The Challenge: Total Madness male winner speaks: 'It still keeps me up at night sometimes'
"If there was a curse, I broke it," the victor says of his historic seventh win.
Warning: This article contains spoilers for the season finale of The Challenge: Total Madness.
The Challenge curse of Johnny "Bananas" Devenanzio has officially been broken.
After a six-season drought during which he failed to even make it to a final (let alone win one) following his infamous decision to steal the prize money from his Rivals III partner Sarah Rice, Bananas won The Challenge: Total Madness as the top male contestant, alongside Jenny West, the top female player (check out EW's recap here). It was a hard-fought battle that had the Challenge champ doubting his own abilities and future on this franchise, especially after the so-called curse followed him from season to season. But in the end, he was the first male contestant to cross the snowy finish line, earning half a million dollars and cementing his legacy as the most decorated winner in Challenge history with his seventh win.
"Out of all of the victories that I've had, this one, hands down, not just because of the road that I had to navigate this season but just the culmination of the pressure and the close calls and the near victories and the heartbreaking defeats that I've had over the past six seasons, it was just that much sweeter," Bananas tells EW. "Everything this season in conjunction with everything else just really made this one special."
Below, Bananas dives deep on finally snapping his losing streak, how this win is affecting his outlook on future seasons, what wasn't shown this season with Dee Nguyen, and more.
ENTERTAINMENT WEEKLY: You talked a lot this season about how your goal was to win so you could solidify your legacy. If you hadn't won and your losing streak continued, how would that have affected your future in this franchise?
JOHNNY "BANANAS" DEVENANZIO: It really shouldn't have changed anything. When my Challenge journey first started, I was in my 20s and there was just this infinite road ahead of me. And I felt like even if I don't make it this season, there's next season, there's next season, there's next season. I've gotten to the point now where I'm at in my Challenge career and in life where I've only got so many bullets left in the chamber, I've only got so many shots left at making it through. After the past six seasons, to have made it this far all the way to a final in the fashion that I did, overcoming a lot of obstacles and odds this season, whether it was the breakdown of my alliance in the elimination with Wes, surviving this bunker, I was the only one that had to see an elimination in the final, to have gone through all that and to have not have seen it through, I just don't know if that is something that I would have necessarily been able to bounce back from. I just don't know if I would ever be able to honestly tell myself that I can still win if after everything I went through this season I didn't pull it through. That's why there was so much for me riding on this season. It wasn't just the culmination of the last eight weeks of challenges and living in the bunker, it was the previous [six] seasons.
When you touched that red skull at the end of the final and realized you finally won, what was going though your mind?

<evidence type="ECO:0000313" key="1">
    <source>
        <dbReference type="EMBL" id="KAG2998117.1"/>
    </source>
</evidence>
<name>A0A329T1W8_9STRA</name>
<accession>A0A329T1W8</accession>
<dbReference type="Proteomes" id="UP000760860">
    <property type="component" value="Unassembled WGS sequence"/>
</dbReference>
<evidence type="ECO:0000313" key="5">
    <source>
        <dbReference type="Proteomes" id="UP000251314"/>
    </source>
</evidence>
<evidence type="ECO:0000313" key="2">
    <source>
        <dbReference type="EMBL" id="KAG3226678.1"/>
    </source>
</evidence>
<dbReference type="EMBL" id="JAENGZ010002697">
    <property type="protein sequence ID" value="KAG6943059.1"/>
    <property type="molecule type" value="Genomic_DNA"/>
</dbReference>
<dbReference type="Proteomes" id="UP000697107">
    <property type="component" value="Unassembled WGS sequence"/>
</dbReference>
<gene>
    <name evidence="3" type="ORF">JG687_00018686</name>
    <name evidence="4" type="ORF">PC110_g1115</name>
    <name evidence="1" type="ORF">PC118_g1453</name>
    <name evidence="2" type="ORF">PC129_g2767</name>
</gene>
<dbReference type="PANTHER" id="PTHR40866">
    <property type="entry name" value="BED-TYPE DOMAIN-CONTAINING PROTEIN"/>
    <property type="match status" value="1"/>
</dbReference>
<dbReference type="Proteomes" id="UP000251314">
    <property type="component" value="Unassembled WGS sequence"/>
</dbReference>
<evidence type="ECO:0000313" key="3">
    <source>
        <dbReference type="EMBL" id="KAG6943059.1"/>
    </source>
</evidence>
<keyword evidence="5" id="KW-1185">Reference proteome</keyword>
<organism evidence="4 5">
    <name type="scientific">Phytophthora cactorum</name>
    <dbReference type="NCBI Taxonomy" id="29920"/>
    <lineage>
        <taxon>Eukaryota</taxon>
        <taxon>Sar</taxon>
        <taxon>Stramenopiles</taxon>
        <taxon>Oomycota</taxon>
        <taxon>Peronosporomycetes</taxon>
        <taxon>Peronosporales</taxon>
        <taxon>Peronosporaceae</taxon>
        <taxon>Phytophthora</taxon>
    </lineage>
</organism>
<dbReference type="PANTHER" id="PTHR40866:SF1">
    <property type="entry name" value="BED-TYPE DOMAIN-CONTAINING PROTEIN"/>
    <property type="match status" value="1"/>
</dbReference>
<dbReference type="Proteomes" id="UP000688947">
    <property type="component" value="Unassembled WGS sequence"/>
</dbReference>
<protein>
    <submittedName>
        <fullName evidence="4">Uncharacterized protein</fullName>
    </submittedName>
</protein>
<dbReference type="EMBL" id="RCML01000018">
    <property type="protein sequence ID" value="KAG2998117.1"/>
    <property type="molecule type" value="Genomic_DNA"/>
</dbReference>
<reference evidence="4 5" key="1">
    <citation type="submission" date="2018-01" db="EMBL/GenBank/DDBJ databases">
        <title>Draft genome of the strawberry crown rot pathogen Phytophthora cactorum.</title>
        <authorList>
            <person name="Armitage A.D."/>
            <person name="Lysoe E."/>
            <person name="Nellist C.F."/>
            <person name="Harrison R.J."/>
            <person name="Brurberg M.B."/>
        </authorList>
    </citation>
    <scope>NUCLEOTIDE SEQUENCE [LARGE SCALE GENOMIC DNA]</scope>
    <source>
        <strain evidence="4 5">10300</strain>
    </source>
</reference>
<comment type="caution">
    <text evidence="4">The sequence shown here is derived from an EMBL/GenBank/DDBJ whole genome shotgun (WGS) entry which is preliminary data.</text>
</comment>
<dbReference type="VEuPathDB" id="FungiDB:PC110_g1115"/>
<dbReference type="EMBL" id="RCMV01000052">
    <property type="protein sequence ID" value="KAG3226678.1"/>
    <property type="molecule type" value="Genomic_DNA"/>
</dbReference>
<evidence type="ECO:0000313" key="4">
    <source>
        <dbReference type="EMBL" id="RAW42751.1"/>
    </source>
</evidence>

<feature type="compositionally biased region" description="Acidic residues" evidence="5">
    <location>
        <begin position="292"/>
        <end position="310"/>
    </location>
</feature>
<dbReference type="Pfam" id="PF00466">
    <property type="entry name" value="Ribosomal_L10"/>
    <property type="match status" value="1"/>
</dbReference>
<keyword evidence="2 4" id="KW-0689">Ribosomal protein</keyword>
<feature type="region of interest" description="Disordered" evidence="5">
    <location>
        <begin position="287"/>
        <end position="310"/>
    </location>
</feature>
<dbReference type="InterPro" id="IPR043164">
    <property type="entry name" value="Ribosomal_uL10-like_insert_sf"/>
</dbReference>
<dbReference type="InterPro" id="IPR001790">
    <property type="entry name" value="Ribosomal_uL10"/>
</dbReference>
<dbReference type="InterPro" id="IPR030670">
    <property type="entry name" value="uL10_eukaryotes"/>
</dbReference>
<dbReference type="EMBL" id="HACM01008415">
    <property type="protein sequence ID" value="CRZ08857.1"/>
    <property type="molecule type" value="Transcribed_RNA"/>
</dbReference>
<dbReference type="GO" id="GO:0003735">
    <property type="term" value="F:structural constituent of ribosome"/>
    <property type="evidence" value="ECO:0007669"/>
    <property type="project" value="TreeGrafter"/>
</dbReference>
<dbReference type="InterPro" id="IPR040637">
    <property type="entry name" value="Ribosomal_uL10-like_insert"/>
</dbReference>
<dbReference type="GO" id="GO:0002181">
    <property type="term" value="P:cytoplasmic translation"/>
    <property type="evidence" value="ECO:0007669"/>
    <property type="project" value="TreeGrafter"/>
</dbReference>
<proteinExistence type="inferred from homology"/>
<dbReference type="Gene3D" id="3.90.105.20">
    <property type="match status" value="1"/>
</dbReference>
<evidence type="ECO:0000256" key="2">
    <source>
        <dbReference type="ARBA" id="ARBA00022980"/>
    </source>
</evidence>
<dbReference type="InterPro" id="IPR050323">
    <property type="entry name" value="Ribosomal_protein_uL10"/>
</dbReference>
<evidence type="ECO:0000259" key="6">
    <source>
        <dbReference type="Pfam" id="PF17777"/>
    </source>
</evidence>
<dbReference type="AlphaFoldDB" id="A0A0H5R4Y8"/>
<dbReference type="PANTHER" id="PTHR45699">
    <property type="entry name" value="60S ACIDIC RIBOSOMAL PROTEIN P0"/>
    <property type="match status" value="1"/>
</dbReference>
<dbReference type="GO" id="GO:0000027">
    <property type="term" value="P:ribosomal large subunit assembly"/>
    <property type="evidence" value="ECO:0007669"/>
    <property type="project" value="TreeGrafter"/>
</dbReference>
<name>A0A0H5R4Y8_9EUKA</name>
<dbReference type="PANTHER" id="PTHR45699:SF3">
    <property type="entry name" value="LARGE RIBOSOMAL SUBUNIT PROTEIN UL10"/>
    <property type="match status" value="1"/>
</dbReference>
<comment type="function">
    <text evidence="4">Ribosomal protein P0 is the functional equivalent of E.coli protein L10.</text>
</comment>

Oh my God, it was indescribable. To be the last man standing, that never ceases to amaze me. And I feel terrible for the first time ever in a Challenge final for the other people who didn't win. It was almost like Jenny and I, this journey that we went through this entire season, everything that we had to endure, we were the only ones that walked away from that like it was worth it. We did it for a reason. We won. Everybody else walked away empty-handed.
During your six-season drought, you spoke out a lot against the idea of any curse existing. So it was shocking to hear you reveal on the show after your win that you actually did doubt yourself after not making it to a final since that moment. Now that it's behind you, can you honestly say you never believed in the curse?
In the beginning I did not. I've never been a person that believes in extraterrestrial, spiritual forces working against me. Does karma exist, or do good things happen to good people and bad things happen to bad people? With this curse, I always maintained — and for the large portion I still do maintain — that my lack of success as far as making it to a final and winning a final was a result of my success more than anything. That's just the way it happens in sports: The best team, if they go on this streak and they win, they then don't win for a while. Does that mean they're cursed, or does that just mean that all the other teams are giving them their best shot because they're the best team out there? That was my argument. However, as time goes on you start to wonder, what the hell could it be? I wasn't necessarily doing anything differently. And self-doubt starts to creep in. After a while, when you haven't reached that level of success that you feel like you have, and when there's doubters out there and putting that out there that there is a curse, you start to wonder if there really was this curse or whatever. Whether I believed in it or didn't believe in it before, I can now say with 100 percent certainty that there is no curse. And if there was a curse, I broke it.
Did you ever regret stealing the money from Sarah because of how the next six seasons went for you?
Never. For a few reasons. One, I've never once gone to my bank and looked at my bank account and wished that there was 275,000 less dollars in it. I never once have thought, "Would it have been a better television moment if I would have split it?" We wouldn't be talking about it right now. What made that moment so amazing is the fact that I did what I did. There's a reason why it is one of the most widely recognized, widely talked about [moments] on reality TV. It was such an incredible moment, good or bad. Thirdly, there came a time in my Challenge career when I was very successful on a regular basis, and it almost makes you take wins for granted. I started just assuming that I'm going to show up every season, I'm either going to make it to a final or I'm going to win. I took for granted how difficult it was. If anything, what this drought, curse, whatever you want to call it has made me realize is how precious and how much a Challenge victory means and how difficult they are to come by. So I don't ever regret that decision I made. Had I not taken the money from her and had I split it, would my road have been not as difficult? Possibly. But I also don't feel like this win at this time with everything on the line the way that it happened, there wouldn't be as much fanfare around this. My seventh win on my 20th season on a season of The Challenge that is airing when everybody is going through such a crazy time, I just think that it couldn't have happened at a more perfect time in a more perfect way.
While you were the first man to finish the final, how did you feel about Jenny beating you to the finish line?